The Brightness Temperature Difference field for the same times are shown below. The Brightness Temperature Difference field captures the presence of water-based clouds along the Pecos River in New Mexico — both at night (orange enhancement) and during the day (black enhancement). The Brightness Temperature Difference field tells you something about the top of the cloud only, however; it cannot give information about the cloud base. (In contrast, the GOES-R IFR Probability product, because it fuses satellite data with surface information derived from Rapid Refresh Model output, a distinction between mid-level stratus and low fog is possible). In addition, there are regions in the brightness temperature difference field where no strong signal occurs even though fog is present (Hobbs, NM in Lea County and Seminole TX in Gaines County, for example).

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GOES-13 Brightness Temperature Difference Fields (10.7 µm – 3.9 µm), 0415-1745 UTC on 30 December 2015 (Click to enlarge)

High Cirrus over west Texas and Fog on the Ground

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GOES-based GOES-R IFR Probabilities and GOES-13 Brightness Temperature Differences (10.7 µm – 3.9 µm), 1100 UTC on 30 November 2015 (Click to enlarge)

Extratropical cyclones are accompanied most time with multiple clouds levels. In the example above, a cirrus shield accompanies a subtropical jet over the southern boundary of the United States. That cirrus prevents the satellite from seeing any low clouds that may be present. To detect/diagnose low clouds and fog in such regions, other data sets must be used. For GOES-R IFR Probability fields (shown in the toggle above), that other data set is low-level saturation in the Rapid Refresh model. If the model suggests saturation is present, IFR Probability fields will show a strong signal even where cirrus shields prevent the satellite from viewing water-based clouds near the surface. That is the case above. IFR conditions are widespread in the scene above are are diagnosed quite well by the IFR Probability fields.

Dense Fog over the Deep South

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GOES-R IFR Probability Fields, hourly from 0700 through 1300 UTC, 30 July 2015 (Click to enlarge)

Dense Fog Advisories were issued over inland south Texas on the morning of Thursday 30 July (below). GOES-R IFR Probabilities of this event, above, capture the development of IFR conditions after 0700 UTC (2 AM CDT). Values are quite small until about 0900 UTC, as IFR conditions develop around Alice, TX and Orange Grove Naval Air Station (in Jim Wells County) and then expand. Comparing the GOES-R IFR Probability fields, above, and the GOES-13 Brightness Temperature Difference fields, below, suggest that the model component in the IFR Probability fields showed low-level saturation occurring a bit farther north than the initial strongest pixel returns in the Brightness Temperature Difference fields. For example, compare this toggle of GOES-R IFR Probability and GOES-13 Brightness Temperature Difference fields at 0800 UTC: Larger values of GOES-R IFR Probability (albeit still small — around 20%) are shifted north of the strongest enhancements in the 0800 Brightness Temperature Difference fields, which stronger enhancements are mostly near the Rio Grande). The toggle for 1000 UTC is here.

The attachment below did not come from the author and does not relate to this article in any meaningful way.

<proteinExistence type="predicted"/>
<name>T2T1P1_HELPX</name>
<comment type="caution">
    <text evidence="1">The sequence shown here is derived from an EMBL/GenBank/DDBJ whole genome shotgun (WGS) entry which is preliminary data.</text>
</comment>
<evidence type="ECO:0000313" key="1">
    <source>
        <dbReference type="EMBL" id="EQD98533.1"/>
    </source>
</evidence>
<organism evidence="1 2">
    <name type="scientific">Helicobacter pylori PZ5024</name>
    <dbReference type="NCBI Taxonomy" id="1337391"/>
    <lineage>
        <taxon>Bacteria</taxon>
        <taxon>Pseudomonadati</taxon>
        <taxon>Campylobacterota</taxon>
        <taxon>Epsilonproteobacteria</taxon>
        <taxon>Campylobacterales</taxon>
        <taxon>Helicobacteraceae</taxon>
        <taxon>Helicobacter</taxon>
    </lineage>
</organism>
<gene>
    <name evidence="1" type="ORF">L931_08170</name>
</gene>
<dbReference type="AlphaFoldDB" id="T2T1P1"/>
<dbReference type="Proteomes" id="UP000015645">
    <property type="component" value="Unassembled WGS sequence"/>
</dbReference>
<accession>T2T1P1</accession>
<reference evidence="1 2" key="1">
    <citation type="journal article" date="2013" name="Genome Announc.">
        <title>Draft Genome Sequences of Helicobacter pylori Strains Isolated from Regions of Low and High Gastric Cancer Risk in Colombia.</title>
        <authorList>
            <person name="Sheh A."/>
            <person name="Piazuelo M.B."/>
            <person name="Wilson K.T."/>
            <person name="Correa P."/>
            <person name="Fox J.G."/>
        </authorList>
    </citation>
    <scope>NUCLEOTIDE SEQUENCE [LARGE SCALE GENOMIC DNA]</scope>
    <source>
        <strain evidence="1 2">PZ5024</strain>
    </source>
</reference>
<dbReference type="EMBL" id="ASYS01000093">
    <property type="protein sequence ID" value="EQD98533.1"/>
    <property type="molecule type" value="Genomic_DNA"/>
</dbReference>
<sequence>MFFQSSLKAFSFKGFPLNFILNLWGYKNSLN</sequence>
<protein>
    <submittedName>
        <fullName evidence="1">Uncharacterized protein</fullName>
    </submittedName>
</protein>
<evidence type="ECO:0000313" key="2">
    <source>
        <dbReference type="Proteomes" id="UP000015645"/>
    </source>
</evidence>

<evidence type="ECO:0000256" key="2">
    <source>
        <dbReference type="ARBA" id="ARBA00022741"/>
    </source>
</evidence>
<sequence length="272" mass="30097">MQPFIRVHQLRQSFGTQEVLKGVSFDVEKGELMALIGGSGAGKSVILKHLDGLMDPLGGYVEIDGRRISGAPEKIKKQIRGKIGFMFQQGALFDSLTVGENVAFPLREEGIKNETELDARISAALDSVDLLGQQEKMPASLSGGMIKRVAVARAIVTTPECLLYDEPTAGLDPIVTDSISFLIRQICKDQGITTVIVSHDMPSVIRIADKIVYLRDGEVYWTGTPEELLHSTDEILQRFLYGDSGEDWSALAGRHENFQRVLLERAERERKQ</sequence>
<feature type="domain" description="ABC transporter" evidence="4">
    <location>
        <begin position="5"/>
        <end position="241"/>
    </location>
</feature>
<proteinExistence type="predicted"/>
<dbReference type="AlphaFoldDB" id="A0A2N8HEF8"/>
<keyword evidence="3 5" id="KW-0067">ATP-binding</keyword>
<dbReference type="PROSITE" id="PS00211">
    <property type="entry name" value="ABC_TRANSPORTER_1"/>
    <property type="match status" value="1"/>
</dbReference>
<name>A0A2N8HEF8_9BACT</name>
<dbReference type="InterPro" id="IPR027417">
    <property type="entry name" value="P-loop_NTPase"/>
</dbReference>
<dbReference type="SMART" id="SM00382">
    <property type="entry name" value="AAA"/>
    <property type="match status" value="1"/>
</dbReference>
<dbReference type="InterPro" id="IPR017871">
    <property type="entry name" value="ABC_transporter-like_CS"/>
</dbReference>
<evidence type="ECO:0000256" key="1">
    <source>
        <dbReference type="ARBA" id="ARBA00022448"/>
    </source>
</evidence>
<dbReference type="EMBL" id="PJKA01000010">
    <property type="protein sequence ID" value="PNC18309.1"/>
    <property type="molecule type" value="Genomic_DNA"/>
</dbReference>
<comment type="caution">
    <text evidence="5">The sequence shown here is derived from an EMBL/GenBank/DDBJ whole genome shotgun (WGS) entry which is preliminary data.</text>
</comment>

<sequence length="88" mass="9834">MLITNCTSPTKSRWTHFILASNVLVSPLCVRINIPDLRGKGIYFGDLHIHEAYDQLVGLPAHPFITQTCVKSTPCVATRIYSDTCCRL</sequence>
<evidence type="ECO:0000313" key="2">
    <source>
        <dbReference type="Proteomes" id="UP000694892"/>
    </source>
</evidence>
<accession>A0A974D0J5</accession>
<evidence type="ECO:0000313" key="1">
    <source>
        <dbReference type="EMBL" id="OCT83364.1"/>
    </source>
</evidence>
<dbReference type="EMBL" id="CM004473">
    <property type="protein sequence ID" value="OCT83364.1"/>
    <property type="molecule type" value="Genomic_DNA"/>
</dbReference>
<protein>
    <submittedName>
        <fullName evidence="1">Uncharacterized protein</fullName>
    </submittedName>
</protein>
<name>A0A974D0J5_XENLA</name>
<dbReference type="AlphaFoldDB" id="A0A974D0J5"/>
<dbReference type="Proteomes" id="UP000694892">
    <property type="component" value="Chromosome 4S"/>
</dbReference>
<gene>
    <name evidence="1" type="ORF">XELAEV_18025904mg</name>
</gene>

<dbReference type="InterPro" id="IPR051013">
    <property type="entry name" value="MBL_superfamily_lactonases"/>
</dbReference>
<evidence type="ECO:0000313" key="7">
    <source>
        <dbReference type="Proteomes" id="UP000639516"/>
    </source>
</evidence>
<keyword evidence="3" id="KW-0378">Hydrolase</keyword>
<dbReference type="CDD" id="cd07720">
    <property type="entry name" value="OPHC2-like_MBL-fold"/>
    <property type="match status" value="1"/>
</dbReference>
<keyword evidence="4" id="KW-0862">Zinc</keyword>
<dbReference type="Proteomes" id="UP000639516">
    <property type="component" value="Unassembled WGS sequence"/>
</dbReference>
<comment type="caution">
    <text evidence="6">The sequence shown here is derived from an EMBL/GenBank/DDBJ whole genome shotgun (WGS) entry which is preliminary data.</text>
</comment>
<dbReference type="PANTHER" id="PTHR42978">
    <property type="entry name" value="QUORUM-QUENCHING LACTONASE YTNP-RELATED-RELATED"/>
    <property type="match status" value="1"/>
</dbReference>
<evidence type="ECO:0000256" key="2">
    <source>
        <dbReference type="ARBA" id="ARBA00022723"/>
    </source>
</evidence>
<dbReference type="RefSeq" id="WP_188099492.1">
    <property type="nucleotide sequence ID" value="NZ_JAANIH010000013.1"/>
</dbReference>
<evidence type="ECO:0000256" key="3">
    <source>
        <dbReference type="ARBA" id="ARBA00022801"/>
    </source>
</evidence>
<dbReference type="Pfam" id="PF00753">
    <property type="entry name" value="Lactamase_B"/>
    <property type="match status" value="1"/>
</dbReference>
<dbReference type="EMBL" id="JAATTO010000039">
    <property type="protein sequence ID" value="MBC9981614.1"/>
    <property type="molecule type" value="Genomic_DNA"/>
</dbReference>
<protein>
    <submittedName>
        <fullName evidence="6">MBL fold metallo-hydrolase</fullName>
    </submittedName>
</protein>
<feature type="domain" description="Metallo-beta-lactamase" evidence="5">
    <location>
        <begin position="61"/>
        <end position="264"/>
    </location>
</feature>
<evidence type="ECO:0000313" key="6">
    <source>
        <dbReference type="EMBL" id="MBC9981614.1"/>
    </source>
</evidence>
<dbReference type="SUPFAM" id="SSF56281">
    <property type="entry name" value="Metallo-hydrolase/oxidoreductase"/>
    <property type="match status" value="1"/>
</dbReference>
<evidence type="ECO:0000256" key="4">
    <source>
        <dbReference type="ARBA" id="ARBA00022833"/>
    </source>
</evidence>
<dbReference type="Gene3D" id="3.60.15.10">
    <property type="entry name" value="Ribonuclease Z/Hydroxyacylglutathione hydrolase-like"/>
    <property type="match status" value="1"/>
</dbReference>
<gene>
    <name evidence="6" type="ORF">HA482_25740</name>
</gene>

TEXAS_GOESBTD_0700_1300_30July2015anim

GOES-13 Brightness Temperature Difference (10.7µm – 3.9µm) Fields, hourly from 0700 through 1300 UTC, 30 July 2015 (Click to enlarge)

URGENT – WEATHER MESSAGE
NATIONAL WEATHER SERVICE BROWNSVILLE TX
612 AM CDT THU JUL 30 2015

…AREAS OF DENSE FOG CONTINUE TO DEVELOP ACROSS NORTHERN
RANCHLANDS THIS MORNING…

.CLEAR SKIES AND CALM WINDS CONTINUE TO ALLOW AREAS OF DENSE FOG
TO DEVELOP ACROSS NORTHERN PORTIONS OF DEEP SOUTH TEXAS THIS
MORNING. VISIBILITIES WILL BE REDUCED TO A QUARTER OF A MILE IN
AREAS OF DENSE FOG.

TXZ249-250-301400-
/O.NEW.KBRO.FG.Y.0016.150730T1112Z-150730T1400Z/
JIM HOGG-BROOKS-
INCLUDING THE CITIES OF…HEBBRONVILLE…FALFURRIAS
612 AM CDT THU JUL 30 2015

…DENSE FOG ADVISORY IN EFFECT UNTIL 9 AM CDT THIS MORNING…

THE NATIONAL WEATHER SERVICE IN BROWNSVILLE HAS ISSUED A DENSE
FOG ADVISORY…WHICH IS IN EFFECT UNTIL 9 AM CDT THIS MORNING.

* VISIBILITY…VISIBILITIES WILL BE REDUCED TO A QUARTER OF A
MILE.

* IMPACTS…DRIVING WILL BE DIFFICULT ON STREETS AND ROADS
ESPECIALLY IN RURAL AREAS.

PRECAUTIONARY/PREPAREDNESS ACTIONS…

MOTORISTS SHOULD SLOW DOWN…USE LOW BEAM HEADLIGHTS…AND
MAINTAIN A SAFE DISTANCE BETWEEN VEHICLES.

&&

$$

CASTILLO

URGENT – WEATHER MESSAGE
NATIONAL WEATHER SERVICE CORPUS CHRISTI TX
757 AM CDT THU JUL 30 2015

…DENSE FOG THIS MORNING OVER EASTERN PORTIONS OF THE RIO GRANDE
PLAINS…

.THE COMBINATION OF NEAR SURFACE MOISTURE…DRY AIR ALOFT…AND
LIGHT WIND…HAS RESULTED IN AREAS OF DENSE FOG OVER THE SOUTHERN
COASTAL BEND AND OVER EASTERN PORTIONS OF THE RIO GRANDE PLAINS
EARLY THIS MORNING. HOWEVER…CONDITIONS WILL IMPROVE BY MID
MORNING AS TEMPERATURES INCREASE SUFFICIENT TO RESULT IN
UNSATURATED CONDITIONS NEAR THE SURFACE.

TXZ230>232-240-241-301500-
/O.EXT.KCRP.FG.Y.0018.000000T0000Z-150730T1500Z/
MCMULLEN-LIVE OAK-BEE-DUVAL-JIM WELLS-
INCLUDING THE CITIES OF…CALLIHAM…CROSS…LOMA ALTA…TILDEN…
GEORGE WEST…THREE RIVERS…BEEVILLE…FREER…BENAVIDES…
SAN DIEGO…ALICE…ORANGE GROVE
757 AM CDT THU JUL 30 2015

…DENSE FOG ADVISORY NOW IN EFFECT UNTIL 10 AM CDT THIS
MORNING…

* VISIBILITY…ONE-QUARTER MILE OR LESS

* IMPACTS…DENSE FOG WILL RENDER DRIVING HAZARDOUS.

PRECAUTIONARY/PREPAREDNESS ACTIONS…

A DENSE FOG ADVISORY MEANS VISIBILITIES WILL FREQUENTLY BE
REDUCED TO LESS THAN ONE QUARTER MILE. IF DRIVING…SLOW DOWN…
USE LOW-BEAM HEADLIGHTS…AND LEAVE PLENTY OF DISTANCE AHEAD OF
YOU.

&&

$$

PZ

South Texas had favorable geometry today that allowed for successive Suomi NPP overpasses to provide information. The Day Night Band imagery, below, and the Brightness Temperature Difference fields, below the Day Night Band, suggest few clouds are detected at 0727 UTC or at 0906 UTC.

SNPP_DNB_0727_0906_30July2015toggle